THUNDER BAY – Dozens of staff members at Thunder Bay’s regional hospital are off work due to COVID-19, but CEO Rhonda Crocker Ellacott says that hasn’t yet posed a threat to the hospital’s ability to provide care.
However, the recent surge of COVID-19 cases in the community, and a growing number of infected patients in hospital, has forced the Thunder Bay Regional Health Sciences Centre to postpone non-urgent surgeries, among numerous other measures.
There were 14 COVID-positive patients in hospital on Thursday, down one from the day before. The number of COVID patients in the Intensive Care Unit held steady at two.
The TBRHSC has moved from code orange to code red, reopening a dedicated COVID unit, pausing non-urgent surgeries, and limiting the number of volunteers and care partners allowed in hospital.
The COVID care unit in the 3B wing is currently operating with 12 available beds, but can expand if necessary, Crocker Ellacott said.
The hospital had closed its COVID unit in July of 2021.
Patients are now allowed only one essential care partner, with some exceptions for palliative and end-of-life patients.
The hospital has adopted what’s known as directive two following guidance from Ontario’s Ministry of Health. The measure ramps down non-urgent procedures to ensure capacity is available to respond to rising COVID-19 cases.
That will mean a potential backlog for those awaiting so-called elective surgeries, who will be contacted. Crocker Ellacott said the hospital will do its utmost to minimize the impact, including by ramping up surgeries as quickly as possible once the directive is lifted.
“The real risk and fine line is ensuring that those patients who really need emergency and urgent care continue to receive that care,” said Crocker Ellacott. “We work together with our clinicians very closely to ensure… that no patient [is without] care when they need it.”
There were 66 hospital staff off work self-isolating as of Wednesday, due to either testing positive for COVID-19 or having a possible exposure.
Those cases and exposures are not related to a COVID-19 outbreak declared in the 3A unit, Crocker Ellacott said.
The CEO, who was appointed in late 2020, said the number of staff off work due to COVID-19 was a concern.
However, she said the situation wasn’t yet serious enough for the hospital to consider reducing staff isolation periods, or even allowing COVID-positive staff to continue working, a step recently taken in Quebec after an explosion of cases caused severe staff shortages.
“We haven’t considered returning COVID-positive staff to work,” Crocker Ellacott said. “I won’t say it wouldn’t be something down the road, depending on what the nature of the situation would be. We have our infection prevention and control experts who guide us through this process, and certainly anything like that would be taken incredibly seriously.”
“At this point in time, we’re following the restrictions that’s in place from the Ministry of Health. We’re using the isolation guidance that’s recommended – in fact, we’ve gone a little bit further just to ensure the safety of both our staff and our patients, and their families.”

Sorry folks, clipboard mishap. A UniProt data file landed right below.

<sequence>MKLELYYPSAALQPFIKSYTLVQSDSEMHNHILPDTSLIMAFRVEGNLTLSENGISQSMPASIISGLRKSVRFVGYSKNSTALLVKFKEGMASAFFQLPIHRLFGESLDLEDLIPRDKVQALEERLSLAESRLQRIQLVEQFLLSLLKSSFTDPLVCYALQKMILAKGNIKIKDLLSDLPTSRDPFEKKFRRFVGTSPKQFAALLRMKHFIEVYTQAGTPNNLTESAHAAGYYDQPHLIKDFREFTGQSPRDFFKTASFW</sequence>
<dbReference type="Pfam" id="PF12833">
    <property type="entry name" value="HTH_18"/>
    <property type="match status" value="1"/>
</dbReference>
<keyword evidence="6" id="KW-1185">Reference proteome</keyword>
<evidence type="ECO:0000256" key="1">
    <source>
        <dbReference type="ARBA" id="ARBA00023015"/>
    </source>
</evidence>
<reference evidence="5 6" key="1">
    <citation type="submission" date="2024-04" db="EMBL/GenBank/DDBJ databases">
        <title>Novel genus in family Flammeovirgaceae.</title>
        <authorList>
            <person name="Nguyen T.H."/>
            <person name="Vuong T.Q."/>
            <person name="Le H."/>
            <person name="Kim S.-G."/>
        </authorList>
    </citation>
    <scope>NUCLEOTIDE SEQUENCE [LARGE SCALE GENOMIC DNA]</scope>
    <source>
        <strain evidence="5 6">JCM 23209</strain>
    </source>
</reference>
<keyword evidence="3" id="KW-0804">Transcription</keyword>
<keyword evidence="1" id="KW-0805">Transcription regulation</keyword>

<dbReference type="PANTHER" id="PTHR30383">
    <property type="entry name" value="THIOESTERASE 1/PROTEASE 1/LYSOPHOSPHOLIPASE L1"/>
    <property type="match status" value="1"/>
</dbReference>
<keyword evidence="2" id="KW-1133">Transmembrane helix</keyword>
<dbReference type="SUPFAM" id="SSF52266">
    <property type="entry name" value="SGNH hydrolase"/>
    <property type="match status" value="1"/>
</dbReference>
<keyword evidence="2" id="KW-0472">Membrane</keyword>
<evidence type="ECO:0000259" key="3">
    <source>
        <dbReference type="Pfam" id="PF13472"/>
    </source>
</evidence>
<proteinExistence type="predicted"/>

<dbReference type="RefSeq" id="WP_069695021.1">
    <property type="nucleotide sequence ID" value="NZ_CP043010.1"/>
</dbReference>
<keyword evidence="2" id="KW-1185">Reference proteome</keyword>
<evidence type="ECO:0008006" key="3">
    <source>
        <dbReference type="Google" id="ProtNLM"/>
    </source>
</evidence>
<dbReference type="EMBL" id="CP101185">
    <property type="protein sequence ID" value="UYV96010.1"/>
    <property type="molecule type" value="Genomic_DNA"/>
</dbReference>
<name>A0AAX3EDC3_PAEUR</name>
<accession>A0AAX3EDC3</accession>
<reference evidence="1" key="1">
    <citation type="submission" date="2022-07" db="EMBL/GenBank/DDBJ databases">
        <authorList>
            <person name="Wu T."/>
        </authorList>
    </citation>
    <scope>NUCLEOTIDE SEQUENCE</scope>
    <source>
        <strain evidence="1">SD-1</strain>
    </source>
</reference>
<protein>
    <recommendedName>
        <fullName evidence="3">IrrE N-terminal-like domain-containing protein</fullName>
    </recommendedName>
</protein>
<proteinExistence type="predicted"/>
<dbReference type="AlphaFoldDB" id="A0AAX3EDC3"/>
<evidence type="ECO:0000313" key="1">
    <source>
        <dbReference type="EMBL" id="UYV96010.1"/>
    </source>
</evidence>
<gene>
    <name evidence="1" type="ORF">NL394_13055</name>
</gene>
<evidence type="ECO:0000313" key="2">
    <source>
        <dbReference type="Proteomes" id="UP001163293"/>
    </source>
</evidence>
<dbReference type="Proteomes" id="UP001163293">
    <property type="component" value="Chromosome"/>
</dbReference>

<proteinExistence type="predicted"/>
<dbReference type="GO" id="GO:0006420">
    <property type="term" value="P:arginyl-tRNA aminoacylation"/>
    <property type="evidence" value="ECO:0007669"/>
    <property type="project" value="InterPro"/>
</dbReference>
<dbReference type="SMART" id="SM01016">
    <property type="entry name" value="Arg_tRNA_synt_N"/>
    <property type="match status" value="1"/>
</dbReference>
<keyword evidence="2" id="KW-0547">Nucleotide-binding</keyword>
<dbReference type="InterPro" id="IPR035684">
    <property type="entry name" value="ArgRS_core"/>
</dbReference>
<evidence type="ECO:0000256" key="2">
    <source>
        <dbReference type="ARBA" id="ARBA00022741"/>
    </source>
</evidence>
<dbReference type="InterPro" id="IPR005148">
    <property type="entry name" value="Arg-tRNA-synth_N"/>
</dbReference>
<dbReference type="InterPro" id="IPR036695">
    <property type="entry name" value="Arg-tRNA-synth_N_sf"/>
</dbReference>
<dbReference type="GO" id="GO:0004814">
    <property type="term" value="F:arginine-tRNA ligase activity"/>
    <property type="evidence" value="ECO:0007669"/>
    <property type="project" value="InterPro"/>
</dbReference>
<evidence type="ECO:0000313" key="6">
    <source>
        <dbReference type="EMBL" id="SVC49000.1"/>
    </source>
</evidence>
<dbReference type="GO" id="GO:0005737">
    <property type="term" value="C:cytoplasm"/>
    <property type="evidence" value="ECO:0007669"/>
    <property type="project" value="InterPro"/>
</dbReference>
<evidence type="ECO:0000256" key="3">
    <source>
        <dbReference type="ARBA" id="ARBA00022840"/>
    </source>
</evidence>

The hospital has not shared the number of people infected as part of the 3A outbreak. Provincial guidelines define a hospital outbreak as two or more confirmed cases within a specified unit within 14 days, where both could have reasonably acquired their infection in hospital.
Crocker Ellacott said because of the “very small” number of patients involved in the outbreak, giving a specific number would be a breach of personal health information.
It has proven difficult to determine exactly how the outbreak began, she added.
“The number [of people infected as part of the outbreak] is still incredibly small,” she said. “Given what we’re seeing with Omicron, it’s very challenging at times to determine where a patient or a staff could have come across Omicron, given the transmissibility of it.”
The outbreak is “contained,” with the unit closed to new admissions and new precautions in place, she said.
Crocker Ellacott said she’s “optimistic” the local experience will follow early indications elsewhere that Omicron sends more people to hospital, but with less severe symptoms and shorter stays.
“It’s really too early to tell for us – we’re probably a couple of weeks behind what the Greater Toronto Area is experiencing. At this point, [we expect we] would see more patients that require more short-term supportive care outside the ICU… but again, sometimes the story changes.”
As of Wednesday, the hospital had a 92 per cent occupancy rate, while the ICU was 77 per cent occupied.
Despite the COVID challenges, the hospital remains ready to provide care for those who need it, Crocker Ellacott emphasized.
“Our emergency department is safe,” she said. “We have the appropriate skilled teams ready to care for patients who require it, so the community doesn’t need to be concerned whether its hospital is safe or ready.”
Still, the hospital has warned those with less severe illnesses could face longer waits, and has encouraged those with mild COVID symptoms to call their primary care provider or TeleHealth Ontario for advice on managing symptoms at home.